3:10 to Yuma and the Blessed Virgin Mary

A western full of cruel, blood-thirsty scoundrels blasting innocent people off of stagecoaches could be a great source of entertainment on a Friday night, but it isn’t a likely well from which to draw lessons about the Blessed Virgin Mary.

Unless it’s 3:10 to Yuma. Even without the Mariological implications, this 2007 remake starring Christian Bale and Russell Crowe is one of the best westerns in film history. As a husband and a father I find it impossible not to watch it and come away with a renewed sense of purpose and a desire for self-sacrifice. The movie challenges the viewer to examine the relationship of evil to good, of justice to mercy, and of pride to humility. But it also has something to tell us about the Mother of God.

Mary (in case you didn’t realize it) has been a very busy woman for the past couple of centuries. At Tepeyac Hill in Mexico in 1531 she sparked the largest mass conversion in history (9 million souls in less than a decade), but beginning in the 19th century she radically increased the frequency of her appearances. In 1830 she gave the Miraculous Medal to a French nun, Catherine Laboure. In 1846, she appeared in France again as Our Lady of La Salette, conveying a deep sadness and pleading for the world’s repentance, a theme she would repeat as Our Lady of Lourdes in 1858. Thousands of pilgrims in Portugal in 1917 fell to their knees as the sun changed colors and tumbled out of the sky, giving urgent emphasis to Mary’s call to frequent recitation of the Rosary and mortification on behalf of sinners. In Belgium in 1933 not one but two separate but strangely similar apparitions invited self-sacrifice on behalf of Jesus and Mary. Beginning in the early 1970s Our Lady manifested herself in Akita, Japan by way of a statue which wept, perspired, and eventually spoke, delivering messages of loving chastisement: “…if men do not repent and better themselves, the Father will inflict a terrible punishment on all humanity.” In the 1980s Mary appeared with similar messages to three adolescent girls in Rwanda. The rapport that she had with the visionaries was strikingly intimate and tender; in fact, many were at first scandalized because the visionaries were so informal with her—they called her “darling,” for instance, and (much more often than “mother”) “mama.”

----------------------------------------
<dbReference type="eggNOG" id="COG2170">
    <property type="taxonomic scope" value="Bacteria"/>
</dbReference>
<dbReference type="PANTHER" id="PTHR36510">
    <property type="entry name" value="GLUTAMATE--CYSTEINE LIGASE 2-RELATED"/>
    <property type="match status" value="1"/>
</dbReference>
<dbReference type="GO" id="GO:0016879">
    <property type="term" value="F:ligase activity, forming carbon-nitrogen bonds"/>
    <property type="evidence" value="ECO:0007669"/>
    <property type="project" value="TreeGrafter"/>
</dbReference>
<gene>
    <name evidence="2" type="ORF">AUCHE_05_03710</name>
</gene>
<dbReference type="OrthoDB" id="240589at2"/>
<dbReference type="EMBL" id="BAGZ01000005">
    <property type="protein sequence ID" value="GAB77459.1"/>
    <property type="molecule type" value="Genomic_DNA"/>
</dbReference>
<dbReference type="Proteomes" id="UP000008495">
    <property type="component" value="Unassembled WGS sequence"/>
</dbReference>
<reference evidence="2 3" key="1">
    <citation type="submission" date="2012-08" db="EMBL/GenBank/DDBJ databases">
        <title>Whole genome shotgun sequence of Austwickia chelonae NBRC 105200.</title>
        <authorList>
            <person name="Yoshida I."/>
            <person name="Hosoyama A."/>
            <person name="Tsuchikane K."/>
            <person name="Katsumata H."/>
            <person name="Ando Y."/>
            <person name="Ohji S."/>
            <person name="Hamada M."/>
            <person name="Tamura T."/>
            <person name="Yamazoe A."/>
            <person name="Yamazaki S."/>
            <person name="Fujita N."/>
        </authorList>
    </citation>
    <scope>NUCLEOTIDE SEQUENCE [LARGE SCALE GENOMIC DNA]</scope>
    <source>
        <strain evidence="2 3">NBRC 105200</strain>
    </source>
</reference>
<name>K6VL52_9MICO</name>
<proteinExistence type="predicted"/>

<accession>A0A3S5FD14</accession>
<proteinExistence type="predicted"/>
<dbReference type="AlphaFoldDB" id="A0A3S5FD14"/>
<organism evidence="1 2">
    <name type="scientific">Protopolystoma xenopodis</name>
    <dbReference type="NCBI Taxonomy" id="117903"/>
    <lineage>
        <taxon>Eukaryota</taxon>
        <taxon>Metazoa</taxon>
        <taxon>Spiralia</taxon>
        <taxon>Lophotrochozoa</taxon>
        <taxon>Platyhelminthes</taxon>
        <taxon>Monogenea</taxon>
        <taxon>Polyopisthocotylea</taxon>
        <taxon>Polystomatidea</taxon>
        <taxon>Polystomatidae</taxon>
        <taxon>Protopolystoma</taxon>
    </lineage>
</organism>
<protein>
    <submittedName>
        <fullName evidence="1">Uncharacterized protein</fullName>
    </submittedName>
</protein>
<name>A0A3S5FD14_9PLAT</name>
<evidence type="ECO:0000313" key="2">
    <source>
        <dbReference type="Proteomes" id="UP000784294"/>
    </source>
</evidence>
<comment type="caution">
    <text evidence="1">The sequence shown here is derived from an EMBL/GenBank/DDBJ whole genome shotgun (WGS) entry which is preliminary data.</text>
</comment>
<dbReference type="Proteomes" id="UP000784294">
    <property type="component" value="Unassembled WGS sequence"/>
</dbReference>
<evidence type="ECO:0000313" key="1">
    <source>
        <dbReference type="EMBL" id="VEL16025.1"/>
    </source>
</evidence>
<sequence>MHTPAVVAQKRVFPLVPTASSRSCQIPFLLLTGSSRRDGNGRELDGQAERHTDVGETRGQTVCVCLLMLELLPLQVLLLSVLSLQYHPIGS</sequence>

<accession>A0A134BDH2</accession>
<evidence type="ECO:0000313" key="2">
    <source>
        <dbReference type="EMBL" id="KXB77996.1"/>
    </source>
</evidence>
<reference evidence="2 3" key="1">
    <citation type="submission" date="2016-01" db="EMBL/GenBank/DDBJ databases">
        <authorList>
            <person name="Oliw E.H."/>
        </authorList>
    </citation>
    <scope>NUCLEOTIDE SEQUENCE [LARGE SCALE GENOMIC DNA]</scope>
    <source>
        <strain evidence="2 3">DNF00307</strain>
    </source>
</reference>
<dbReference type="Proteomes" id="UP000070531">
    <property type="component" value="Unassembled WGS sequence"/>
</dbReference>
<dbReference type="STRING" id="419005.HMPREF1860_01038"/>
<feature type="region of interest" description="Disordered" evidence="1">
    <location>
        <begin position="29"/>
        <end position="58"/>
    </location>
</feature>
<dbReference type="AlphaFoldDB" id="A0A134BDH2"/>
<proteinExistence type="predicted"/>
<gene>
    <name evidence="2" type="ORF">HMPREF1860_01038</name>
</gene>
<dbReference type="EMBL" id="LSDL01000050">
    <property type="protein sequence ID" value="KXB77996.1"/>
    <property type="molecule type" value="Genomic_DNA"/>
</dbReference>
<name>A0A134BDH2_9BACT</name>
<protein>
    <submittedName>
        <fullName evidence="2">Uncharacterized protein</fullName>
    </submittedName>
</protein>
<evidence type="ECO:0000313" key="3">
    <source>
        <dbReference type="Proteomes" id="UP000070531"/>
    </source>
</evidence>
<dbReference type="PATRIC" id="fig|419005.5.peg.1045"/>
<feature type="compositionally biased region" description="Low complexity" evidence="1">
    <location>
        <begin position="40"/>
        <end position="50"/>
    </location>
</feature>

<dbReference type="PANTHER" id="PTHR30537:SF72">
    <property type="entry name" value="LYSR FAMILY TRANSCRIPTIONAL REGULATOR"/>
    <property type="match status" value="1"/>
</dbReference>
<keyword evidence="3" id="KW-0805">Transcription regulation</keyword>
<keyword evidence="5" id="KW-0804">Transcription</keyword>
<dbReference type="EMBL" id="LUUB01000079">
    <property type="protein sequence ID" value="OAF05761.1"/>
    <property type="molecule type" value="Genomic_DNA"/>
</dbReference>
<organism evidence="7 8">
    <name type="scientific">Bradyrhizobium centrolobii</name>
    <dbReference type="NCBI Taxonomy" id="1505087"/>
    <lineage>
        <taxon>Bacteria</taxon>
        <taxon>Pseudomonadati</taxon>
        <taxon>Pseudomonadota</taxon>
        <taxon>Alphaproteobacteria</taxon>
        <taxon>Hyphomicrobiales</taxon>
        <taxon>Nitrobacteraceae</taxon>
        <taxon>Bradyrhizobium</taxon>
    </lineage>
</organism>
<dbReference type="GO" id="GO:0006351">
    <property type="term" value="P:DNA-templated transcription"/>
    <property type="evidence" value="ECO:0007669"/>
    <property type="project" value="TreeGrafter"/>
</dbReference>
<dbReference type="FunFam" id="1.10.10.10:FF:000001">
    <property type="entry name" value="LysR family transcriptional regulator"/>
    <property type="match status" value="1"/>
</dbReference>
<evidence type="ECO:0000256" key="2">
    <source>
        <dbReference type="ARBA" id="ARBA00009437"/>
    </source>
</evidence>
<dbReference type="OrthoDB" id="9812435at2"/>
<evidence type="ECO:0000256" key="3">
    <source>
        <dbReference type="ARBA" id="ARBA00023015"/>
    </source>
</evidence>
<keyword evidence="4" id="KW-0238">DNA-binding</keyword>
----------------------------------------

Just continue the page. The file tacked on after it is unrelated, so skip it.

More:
This is only a brief sample of her appearances, a kind of “Greatest Hits, Volume 1.” The more one looks at the past century and a half the clearer it becomes that Mary is on a globe-spanning mission to draw modern people out of their sinful ways and into a closer relationship with her Son.

One could ask: why her? God obviously seems to think that our current wickedness is threatening our heavenly destiny, but why send Mary to deliver the message, and not St. Joseph, or St. Theresa of Avila, or St. Benedict, or any one of a million wonderful holy people who already intercede on our behalf in Heaven?

This is where 3:10 to Yuma comes in. Russell Crowe’s character, Ben Wade, is charming and charismatic but also very, very bad: a thief and a murderer in command of a vicious gang of like-minded thugs.  He has his own code of honor, regardless, and a few last burning embers of good which Christian Bale’s character eventually gets through to in the end. Before that happens, though, there’s a great scene where Ben Wade has been taken into custody by a crooked lawman played by Peter Fonda. At one point Fonda’s character, feeling cocky and cruel, accuses Ben Wade’s mother of being a diseased whore. Seconds later Wade gets loose. He grabs Peter Fonda and throws him off a high cliff to a bloody death. By way of explanation for his action Wade then murmurs: “Even bad men love their mamas.”

That is why, I think, God sends Mary to us. We might listen to her. It isn’t too much of a stretch, I hope, or excessively morbid, to compare us to a world full of selfish criminals. As we gallop ahead with plans to improve our lives through technology and bioengineering, culling the oldest and youngest members of our species, stripping off traditional religion, we resemble more and more a gang of hard-hearted scoundrels chasing down an Old West stagecoach for thrills and loot. Ordinary prophets might as well be wallpaper for people like us. But even bad men love their mamas.

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Dan Lord is the author of By the Downward Way (SalvO, 2014) and Choosing Joy (Our Sunday Visitor, 2012). His articles have appeared in Crisis, National Catholic Register, Catholic News Agency, and Fathers For Good and he is a national speaker on various topics. He blogs at That Strangest of Wars.

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